The faulty ignition switches that General Motors had knowledge of faulty ignition switches in several models of its vehicles, which have been linked to 13 deaths, could have been fixed for a mere $1 more per car, according to a GM document.
“Whether drug or auto maker, companies have a responsibility to test and inspect the products they intend to market and sell to the American public,” said Megan McBride, defective product attorney with Levin, Papantonio P.A. “There is a blatant negligence associated with the issues regarding this company.”
GM CEO Mary Barra testified before the U.S. House Committee on Energy and Commerce about the faulty ignition switches. Barra was grilled about why her company didn’t recall the 2.6 million vehicles carrying the defective part for over a decade after the company first noticed the defect. The faulty ignition switch led to engine cutoffs and disabled airbags, power steering, and power brakes.
An unreleased document held by Rep. Diana DeGette (D-CO) estimated the repair costs at nearly half of GM’s estimates, 57 cents per car. News organizations were unable to obtain the document, but Reuters managed to obtain emails dating back to the early 2000s regarding the faulty ignition switches. Officials debated about whether or not to even make the change which they estimated to about 90 cents per car plus $400,000 in tooling costs.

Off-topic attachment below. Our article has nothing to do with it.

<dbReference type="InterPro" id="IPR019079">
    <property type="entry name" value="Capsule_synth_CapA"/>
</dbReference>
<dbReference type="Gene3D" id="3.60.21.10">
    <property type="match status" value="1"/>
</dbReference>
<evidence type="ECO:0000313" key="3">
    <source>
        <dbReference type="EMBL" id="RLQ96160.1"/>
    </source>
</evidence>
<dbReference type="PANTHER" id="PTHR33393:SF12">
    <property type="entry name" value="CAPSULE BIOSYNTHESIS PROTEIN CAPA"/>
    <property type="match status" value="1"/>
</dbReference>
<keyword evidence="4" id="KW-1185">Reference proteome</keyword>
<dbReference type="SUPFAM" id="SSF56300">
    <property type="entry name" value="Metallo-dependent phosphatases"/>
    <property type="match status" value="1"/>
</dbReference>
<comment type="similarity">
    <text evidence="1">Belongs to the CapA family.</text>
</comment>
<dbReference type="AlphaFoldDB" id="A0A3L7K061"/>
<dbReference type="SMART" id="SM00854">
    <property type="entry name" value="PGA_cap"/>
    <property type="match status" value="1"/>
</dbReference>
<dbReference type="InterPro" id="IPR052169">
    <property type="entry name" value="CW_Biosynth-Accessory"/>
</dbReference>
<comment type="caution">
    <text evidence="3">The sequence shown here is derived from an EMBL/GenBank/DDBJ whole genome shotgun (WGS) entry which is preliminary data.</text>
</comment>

GM engineer John Hendler said in the emails that the Chevrolet Cobalts and Saturn Ions that were recalled this year were to maintain the old, faulty switches “until the piece cost can be eliminated or significantly reduced.”
GM eventually changed the switch in 2006 but the company neglected to follow its own protocol. According to Delphi, the company that produced the part, the new switch had a sturdier design, however the force needed to activate it was “still below GM’s original specifications.” The new switches authorized by GM had a new actuator spring that increased the force required for its activation. Procedural negligence interefered with the transition.
The new switches should have come with a new part number, but they didn’t. Engineers and officials also failed to properly fill out the required “validation sign-off” paperwork regarding the part change. Many required fields on the document, like purchase order number and “validation engineer,” were left blank or marked “N/A.”
GM engineers and managers did not make themselves available to comment on the defective switches when contacted by news organizations.